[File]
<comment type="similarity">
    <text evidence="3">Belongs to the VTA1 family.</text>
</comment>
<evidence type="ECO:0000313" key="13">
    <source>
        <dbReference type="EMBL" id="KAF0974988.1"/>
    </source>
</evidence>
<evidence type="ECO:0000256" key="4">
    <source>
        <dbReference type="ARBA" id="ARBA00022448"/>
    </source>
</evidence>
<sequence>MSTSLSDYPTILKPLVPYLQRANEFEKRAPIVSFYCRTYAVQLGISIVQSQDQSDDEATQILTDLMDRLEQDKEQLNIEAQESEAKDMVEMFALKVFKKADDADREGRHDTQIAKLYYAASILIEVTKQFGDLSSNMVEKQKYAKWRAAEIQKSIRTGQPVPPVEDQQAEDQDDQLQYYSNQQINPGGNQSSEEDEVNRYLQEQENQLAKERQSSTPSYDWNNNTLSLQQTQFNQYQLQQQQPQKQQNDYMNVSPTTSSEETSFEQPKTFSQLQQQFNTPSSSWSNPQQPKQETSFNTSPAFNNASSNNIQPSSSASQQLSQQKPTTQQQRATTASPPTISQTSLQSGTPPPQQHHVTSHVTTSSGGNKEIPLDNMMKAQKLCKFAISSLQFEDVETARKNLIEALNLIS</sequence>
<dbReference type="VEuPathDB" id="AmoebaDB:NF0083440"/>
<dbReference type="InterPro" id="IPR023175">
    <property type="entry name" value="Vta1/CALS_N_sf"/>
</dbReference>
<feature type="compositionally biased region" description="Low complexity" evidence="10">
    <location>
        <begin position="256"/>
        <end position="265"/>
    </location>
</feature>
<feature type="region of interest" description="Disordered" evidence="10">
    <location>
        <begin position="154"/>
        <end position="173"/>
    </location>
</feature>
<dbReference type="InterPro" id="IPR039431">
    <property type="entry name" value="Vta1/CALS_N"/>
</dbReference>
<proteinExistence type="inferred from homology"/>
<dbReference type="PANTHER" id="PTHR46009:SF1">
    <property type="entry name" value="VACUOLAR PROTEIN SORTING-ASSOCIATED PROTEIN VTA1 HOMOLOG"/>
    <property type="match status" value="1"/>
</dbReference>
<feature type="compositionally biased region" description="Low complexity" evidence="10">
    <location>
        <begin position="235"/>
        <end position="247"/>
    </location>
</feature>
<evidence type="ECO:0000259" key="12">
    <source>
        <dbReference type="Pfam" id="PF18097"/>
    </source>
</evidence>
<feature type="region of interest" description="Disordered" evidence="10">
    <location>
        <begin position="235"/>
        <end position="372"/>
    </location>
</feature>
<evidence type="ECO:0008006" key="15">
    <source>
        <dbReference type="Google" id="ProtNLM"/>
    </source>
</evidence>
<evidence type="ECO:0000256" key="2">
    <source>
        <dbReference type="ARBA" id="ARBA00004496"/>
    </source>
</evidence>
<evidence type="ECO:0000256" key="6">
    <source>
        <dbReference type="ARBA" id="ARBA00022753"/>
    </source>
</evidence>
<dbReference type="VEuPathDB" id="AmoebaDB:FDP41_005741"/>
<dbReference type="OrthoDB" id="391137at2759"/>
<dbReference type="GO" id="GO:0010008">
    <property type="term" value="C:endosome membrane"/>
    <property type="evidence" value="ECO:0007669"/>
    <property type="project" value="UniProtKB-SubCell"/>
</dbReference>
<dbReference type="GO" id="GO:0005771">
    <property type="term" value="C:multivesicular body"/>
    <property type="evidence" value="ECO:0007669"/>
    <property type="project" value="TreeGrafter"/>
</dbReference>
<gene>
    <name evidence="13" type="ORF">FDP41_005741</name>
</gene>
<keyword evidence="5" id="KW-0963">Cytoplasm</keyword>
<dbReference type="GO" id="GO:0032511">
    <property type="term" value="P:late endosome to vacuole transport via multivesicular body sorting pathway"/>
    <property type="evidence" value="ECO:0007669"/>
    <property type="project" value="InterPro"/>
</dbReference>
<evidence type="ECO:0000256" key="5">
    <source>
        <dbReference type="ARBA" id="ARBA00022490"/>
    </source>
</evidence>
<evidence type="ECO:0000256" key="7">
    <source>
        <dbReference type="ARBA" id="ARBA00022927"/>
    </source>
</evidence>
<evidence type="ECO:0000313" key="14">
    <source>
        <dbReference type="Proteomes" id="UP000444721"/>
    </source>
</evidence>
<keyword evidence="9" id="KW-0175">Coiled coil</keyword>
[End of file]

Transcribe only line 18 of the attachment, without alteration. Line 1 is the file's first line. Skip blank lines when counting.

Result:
</dbReference>